Strengthening Civic Participation

President Obama began his career as a community organizer.  He understands the power of getting involved in our own communities to shape the issues that affect our lives.  Local organizations and solutions are making a real difference in our lives.  It is by working together to shape and influence government on the local, state, and federal level that we become more powerful and effective.
In our last posting for the Open Government Initiative, we explored how government can create more opportunities for participation in government.  Now we address what government can and should be doing to support civil society – non-profits, faith-based organizations, professional associations, and neighborhood schools – in helping to educate and prepare the public to engage with critical public issues and play a more effective role in new, open public policymaking processes. Just as the scientific community trains its professionals to participate in peer reviewing government grants, we want to identify new opportunities and strategies for communities to create the civic literacy to support engagement.
What we learned in Phase I
You suggested a number of ideas in the Open Government Brainstorm.  Some recommended training neighborhood facilitators in proven dialogue methods to engage a group on issues of common concern.  Others underscored the need for civic toolkits, including neutral discussion guides to facilitate community discussions on how to address local problems.  Still others suggested forums on national topics, such as combining deliberation and service on Martin Luther King Day and creating a website for groups across the nation to share their conclusions.  You can find a longer list of Phase I ideas here.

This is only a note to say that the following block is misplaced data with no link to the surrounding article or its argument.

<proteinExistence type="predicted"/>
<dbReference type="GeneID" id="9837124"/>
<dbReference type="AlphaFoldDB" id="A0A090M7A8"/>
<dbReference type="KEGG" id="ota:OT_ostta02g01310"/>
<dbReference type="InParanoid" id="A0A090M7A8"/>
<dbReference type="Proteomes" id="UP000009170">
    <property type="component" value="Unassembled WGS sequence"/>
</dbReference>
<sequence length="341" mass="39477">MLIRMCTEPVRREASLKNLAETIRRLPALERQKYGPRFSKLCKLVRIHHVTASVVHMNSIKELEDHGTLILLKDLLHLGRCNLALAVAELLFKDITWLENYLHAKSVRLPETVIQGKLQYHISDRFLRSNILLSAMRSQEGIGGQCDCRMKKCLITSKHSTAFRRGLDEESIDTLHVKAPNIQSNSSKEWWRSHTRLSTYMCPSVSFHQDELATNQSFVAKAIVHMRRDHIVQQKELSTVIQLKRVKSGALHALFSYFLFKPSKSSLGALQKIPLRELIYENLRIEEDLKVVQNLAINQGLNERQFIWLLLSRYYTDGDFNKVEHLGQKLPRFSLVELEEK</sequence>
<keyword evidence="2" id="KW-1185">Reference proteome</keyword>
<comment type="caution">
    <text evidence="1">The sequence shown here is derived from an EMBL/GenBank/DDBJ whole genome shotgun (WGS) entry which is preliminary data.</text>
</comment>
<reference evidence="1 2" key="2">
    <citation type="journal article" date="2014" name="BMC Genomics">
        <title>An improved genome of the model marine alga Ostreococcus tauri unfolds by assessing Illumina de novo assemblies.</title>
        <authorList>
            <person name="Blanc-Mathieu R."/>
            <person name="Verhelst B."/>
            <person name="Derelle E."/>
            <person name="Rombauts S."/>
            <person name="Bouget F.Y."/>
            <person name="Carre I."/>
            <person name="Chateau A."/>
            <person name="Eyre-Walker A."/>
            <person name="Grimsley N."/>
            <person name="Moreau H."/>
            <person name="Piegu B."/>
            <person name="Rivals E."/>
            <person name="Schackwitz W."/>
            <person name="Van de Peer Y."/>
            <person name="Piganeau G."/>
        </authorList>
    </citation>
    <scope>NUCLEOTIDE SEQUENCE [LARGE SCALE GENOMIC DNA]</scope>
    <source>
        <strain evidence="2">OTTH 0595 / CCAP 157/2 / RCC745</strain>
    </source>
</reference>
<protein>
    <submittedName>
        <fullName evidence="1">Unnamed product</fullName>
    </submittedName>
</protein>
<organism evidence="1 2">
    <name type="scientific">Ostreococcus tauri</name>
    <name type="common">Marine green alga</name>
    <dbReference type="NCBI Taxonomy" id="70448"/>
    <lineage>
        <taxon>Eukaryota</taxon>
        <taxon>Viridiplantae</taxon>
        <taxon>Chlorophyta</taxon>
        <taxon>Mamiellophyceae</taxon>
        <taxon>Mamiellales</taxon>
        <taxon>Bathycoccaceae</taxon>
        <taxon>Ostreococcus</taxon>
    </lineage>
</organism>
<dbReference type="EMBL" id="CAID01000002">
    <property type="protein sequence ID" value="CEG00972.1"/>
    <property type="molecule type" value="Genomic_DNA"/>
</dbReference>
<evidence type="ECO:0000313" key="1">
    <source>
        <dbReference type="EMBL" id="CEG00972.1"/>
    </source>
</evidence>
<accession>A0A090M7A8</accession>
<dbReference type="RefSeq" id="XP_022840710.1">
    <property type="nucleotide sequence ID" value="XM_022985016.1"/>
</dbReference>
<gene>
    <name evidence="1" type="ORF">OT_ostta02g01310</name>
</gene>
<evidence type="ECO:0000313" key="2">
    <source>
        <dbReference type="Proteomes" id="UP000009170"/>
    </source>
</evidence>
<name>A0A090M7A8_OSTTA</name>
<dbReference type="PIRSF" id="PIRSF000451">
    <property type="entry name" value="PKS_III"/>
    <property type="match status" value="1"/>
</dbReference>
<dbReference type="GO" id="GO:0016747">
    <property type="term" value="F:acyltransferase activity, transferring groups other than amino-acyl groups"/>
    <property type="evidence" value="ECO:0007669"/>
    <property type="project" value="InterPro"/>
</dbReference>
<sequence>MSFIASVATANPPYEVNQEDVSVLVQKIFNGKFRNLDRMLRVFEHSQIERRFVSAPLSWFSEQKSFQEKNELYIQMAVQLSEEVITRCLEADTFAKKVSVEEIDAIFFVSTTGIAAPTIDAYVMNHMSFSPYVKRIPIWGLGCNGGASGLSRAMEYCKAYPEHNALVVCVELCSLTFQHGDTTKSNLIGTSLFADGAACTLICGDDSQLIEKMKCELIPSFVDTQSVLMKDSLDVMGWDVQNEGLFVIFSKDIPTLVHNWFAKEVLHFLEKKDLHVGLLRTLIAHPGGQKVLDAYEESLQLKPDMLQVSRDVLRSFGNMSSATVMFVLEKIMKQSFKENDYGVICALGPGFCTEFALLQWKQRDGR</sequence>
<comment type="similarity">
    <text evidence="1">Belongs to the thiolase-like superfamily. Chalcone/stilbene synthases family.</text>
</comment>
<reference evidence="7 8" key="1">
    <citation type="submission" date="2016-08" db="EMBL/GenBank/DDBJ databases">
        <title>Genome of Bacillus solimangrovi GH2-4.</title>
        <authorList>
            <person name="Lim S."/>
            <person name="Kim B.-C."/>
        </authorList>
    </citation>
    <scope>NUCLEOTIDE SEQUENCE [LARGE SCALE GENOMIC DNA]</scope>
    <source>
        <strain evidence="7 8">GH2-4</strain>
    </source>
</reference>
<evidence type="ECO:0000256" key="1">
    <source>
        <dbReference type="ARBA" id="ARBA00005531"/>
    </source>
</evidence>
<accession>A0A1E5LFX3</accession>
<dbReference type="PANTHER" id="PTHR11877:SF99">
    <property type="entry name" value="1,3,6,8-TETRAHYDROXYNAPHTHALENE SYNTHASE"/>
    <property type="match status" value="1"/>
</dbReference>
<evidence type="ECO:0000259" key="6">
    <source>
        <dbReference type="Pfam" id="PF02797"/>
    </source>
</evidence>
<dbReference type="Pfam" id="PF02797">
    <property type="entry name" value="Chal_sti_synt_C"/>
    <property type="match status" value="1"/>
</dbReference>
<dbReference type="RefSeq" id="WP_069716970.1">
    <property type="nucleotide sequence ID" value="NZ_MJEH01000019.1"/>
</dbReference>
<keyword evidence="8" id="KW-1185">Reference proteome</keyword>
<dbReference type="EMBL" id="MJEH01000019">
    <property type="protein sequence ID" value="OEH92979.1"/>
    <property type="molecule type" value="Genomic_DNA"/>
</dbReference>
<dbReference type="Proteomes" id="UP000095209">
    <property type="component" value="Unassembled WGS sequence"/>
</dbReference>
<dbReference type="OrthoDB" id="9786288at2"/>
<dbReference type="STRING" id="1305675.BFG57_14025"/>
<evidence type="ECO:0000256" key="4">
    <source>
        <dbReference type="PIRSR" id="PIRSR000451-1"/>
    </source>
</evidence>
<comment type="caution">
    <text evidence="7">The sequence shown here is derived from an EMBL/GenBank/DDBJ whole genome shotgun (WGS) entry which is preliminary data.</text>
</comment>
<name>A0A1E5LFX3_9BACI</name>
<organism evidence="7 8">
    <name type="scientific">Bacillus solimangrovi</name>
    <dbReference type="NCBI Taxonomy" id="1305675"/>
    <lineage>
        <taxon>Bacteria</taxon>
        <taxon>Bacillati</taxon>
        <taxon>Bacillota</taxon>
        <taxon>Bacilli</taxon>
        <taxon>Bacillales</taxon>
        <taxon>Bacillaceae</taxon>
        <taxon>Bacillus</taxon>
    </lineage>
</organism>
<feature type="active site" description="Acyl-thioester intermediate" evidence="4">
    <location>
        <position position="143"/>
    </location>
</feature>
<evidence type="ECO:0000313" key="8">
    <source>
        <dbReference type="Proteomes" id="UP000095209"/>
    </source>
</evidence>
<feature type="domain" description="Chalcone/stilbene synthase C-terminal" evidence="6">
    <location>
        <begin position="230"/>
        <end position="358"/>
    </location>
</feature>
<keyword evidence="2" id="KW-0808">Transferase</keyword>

How You Can Help
As we seek to identify immediate policy changes that will promote greater civic participation, we need to know from you:
  1. What is the appropriate and most effective role for the government to play in fostering greater civic participation? Should the government develop content, fund the work of organizations that teach civic education, establish platforms to connect communities to each other and to government?
  2. Do you know of best practices, whether from local, state or foreign governments, or foundations that foster and support civic participation?  What are the most effective tools to get people to participate?
  3. What skills and subject areas are the most important for civic literacy today? How do we promote the kind of civic education necessary to enable people to make greater use of government data, like the information available on Data.gov, or participate in online commenting processes, like this one or regulations.gov?
As always, let us know at the OSTP blog.
Sonal Shah is Deputy Assistant to the President and Director of the Office of Social Innovation and Civic Participation, White House Domestic Policy Council, Robynn Sturm is Assistant Deputy Chief Technology Officer

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